Supreme Court Loosens Test for Enhanced Patent Damages

by LeClairRyan

The U.S. Supreme Court recently issued a decision in the companion cases Halo Electronics, Inc. v. Pulse Electronics, Inc. and Stryker Corp. v. Zimmer Inc., altering the analysis for when patent damages can be increased up to three times the amount found or assessed for willful infringement. Specifically, the Supreme Court:

  • Overruled the Federal Circuit’s prior test established in In re Seagate Technology, LLC for awarding enhanced damages for willful infringement of a patent
  • Decreased the burden for proving entitlement to enhanced damages
  • Made the appellate standard of review more deferential

These changes will increase the application of enhanced damages in patent litigation and will require greater care to be exercised when there is knowledge of potential patent infringement.

Prior to Seagate, the Federal Circuit imposed an affirmative duty on an accused infringer to exercise care, including seeking opinion of counsel, prior to making the potentially infringing product in order to avoid a finding of willfulness. In Seagate, the Federal Circuit set forth a test for willfulness that required objective recklessness on the part of the accused infringer. This test effectively eliminated the duty of a potential infringer to obtain written opinion of counsel to protect against an enhanced damage award.

The Supreme Court overturned Seagate, holding that the test established therein is inconsistent with the discretionary authority granted for awarding enhanced damages under the Patent Act. Although the Supreme Court rejected the Seagate test as too rigid and impermissibly encumbering on the discretion afforded to district courts in punishing egregious cases of willful patent infringement, the Supreme Court still acknowledged that many aspects of the Seagate test reflect the sound principle that enhanced damages should only be available in egregious cases.

In this decision, the Supreme Court found the objective recklessness requirement of the Seagate test could serve to insulate some of the worst patent infringers. In particular, the Supreme Court noted the objective recklessness standard would not be satisfied in cases where, during the proceedings, the accused infringer raises a substantial question of validity with regard to the patent-in-suit. Such a substantial question of validity would serve to preclude enhanced damages, whether or not the infringer acted on the basis of that defense or was even aware of the defense prior to committing the accused acts of infringement.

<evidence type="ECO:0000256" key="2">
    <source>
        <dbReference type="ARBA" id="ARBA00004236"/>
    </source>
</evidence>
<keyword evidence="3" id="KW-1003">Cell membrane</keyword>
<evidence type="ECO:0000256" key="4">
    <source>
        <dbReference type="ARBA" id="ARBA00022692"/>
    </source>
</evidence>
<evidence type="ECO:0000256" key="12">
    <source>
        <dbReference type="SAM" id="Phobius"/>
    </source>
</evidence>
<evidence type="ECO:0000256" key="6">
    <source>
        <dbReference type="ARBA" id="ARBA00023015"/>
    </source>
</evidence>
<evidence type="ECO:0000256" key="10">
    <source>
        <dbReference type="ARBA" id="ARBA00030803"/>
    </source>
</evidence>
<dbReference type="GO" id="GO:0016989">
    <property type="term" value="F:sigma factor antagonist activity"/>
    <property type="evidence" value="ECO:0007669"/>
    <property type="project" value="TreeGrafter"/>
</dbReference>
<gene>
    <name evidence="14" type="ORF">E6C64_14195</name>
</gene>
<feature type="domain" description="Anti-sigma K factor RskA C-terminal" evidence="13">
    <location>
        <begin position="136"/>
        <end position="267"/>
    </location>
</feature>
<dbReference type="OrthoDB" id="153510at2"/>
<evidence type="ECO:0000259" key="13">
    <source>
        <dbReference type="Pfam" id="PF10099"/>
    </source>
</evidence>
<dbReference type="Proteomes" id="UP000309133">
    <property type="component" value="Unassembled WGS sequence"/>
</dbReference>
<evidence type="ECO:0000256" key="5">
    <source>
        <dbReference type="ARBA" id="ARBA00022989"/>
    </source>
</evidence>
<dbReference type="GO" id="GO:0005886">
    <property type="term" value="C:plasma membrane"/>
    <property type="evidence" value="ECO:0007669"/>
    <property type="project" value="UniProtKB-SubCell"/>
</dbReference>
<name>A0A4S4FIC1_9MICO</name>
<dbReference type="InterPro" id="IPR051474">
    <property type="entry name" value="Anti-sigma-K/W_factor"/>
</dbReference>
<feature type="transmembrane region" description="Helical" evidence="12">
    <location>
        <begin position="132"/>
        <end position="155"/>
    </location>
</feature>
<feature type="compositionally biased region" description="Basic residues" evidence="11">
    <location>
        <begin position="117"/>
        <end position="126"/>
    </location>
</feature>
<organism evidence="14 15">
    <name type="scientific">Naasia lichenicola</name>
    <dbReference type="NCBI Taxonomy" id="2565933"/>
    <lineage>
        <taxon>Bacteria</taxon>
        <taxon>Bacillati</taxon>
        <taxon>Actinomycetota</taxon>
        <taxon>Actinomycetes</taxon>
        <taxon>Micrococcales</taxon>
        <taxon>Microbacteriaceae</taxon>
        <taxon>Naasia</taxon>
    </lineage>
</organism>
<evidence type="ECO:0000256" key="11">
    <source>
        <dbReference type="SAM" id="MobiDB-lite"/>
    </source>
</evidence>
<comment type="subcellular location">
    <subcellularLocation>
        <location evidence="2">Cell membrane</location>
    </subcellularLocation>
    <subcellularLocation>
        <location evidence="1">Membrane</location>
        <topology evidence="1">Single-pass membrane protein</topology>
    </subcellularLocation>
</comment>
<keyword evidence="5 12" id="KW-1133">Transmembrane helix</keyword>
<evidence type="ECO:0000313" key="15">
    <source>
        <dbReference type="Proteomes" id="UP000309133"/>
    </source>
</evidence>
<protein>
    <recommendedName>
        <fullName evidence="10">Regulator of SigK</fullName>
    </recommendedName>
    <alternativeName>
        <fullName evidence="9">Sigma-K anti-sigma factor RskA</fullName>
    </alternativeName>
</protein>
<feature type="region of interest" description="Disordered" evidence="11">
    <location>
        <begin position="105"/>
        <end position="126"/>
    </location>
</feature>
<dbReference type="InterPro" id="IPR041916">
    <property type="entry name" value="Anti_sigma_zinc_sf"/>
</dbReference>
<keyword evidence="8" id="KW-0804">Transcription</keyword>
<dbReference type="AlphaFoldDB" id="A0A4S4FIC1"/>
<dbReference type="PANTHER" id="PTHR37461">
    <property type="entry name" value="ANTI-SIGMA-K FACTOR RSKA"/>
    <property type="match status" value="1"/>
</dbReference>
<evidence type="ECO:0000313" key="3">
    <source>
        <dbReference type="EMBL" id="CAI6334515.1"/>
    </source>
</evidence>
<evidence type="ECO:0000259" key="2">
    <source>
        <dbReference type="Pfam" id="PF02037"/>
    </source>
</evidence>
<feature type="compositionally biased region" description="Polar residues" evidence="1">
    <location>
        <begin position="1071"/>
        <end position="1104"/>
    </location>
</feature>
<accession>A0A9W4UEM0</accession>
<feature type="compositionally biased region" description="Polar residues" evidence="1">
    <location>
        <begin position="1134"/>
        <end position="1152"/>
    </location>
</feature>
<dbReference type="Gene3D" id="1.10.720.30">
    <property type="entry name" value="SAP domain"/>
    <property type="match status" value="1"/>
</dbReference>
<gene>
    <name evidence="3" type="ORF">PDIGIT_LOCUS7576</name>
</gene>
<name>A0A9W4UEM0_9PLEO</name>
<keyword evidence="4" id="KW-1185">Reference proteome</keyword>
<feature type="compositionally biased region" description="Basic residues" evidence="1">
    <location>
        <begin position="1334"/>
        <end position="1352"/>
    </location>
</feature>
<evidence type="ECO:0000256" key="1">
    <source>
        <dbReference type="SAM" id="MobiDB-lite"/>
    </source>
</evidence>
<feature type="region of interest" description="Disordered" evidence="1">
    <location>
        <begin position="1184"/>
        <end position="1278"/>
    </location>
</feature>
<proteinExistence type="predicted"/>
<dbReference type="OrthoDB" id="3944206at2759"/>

Objective Recklessness Requirement Eliminated

Although the Supreme Court overruled the Seagate test, unfortunately the court did not announce a new standard for the enhanced damages analysis. Instead, district courts must now evaluate the particular circumstances of each case to determine whether to impose enhanced damages. The Supreme Court noted that subjective willfulness on the part of the accused infringer may alone warrant enhanced damages, without regard to whether the infringement was objectively reckless. Further, culpability for enhanced damages is to be measured at the time of the challenged conduct, not after the fact during trial. The elimination of the objective recklessness requirement effectively lowers the standard for obtaining enhanced damages.

The Supreme Court also found that the heightened proof standard of clear and convincing evidence as previously applied by the Federal Circuit is inappropriate. Thus, the lower preponderance of the evidence burden is to be applied to the enhanced damages determination.

Finally, the Supreme Court made the Federal Circuit’s standard of review for enhanced damages determinations more deferential. The Supreme Court held that the abuse of discretion standard alone should be applied to enhanced damages decisions and that the Federal Circuit should review the district court’s exercise of discretion in light of the precedent defining the egregious circumstances where enhanced damages should be applied.

Going forward, these aspects of the Supreme Court’s decision clearly open the possibility of more enhanced damages awards. Additionally, ex post facto issues of validity raised in defense to patent infringement at trial will no longer be sufficient to avoid an enhanced damages sanction for patent infringement. Further, subjective willfulness alone on the part of the infringer may result in treble damages.

While the Supreme Court’s decision does not restore the affirmative duty of care established prior to Seagate, a party will need to develop and document reasonable bases for invalidity and/or non-infringement at the time it learns that it might infringe a patent to avoid the implication of subjective willfulness. LeClairRyan’s patent attorneys are available to assist in developing strategies to minimize risks of running afoul of the new enhanced damages standards and will continue to monitor the application of this decision in the district courts and the Federal Circuit.

DISCLAIMER: Because of the generality of this update, the information provided herein may not be applicable in all situations and should not be acted upon without specific legal advice based on particular situations.

© LeClairRyan | Attorney Advertising

Written by:


LeClairRyan on:

Readers' Choice 2017
Reporters on Deadline

"My best business intelligence, in one easy email…"

Your first step to building a free, personalized, morning email brief covering pertinent authors and topics on JD Supra:
Sign up using*

Already signed up? Log in here

*By using the service, you signify your acceptance of JD Supra's Privacy Policy.
Custom Email Digest
Privacy Policy (Updated: October 8, 2015):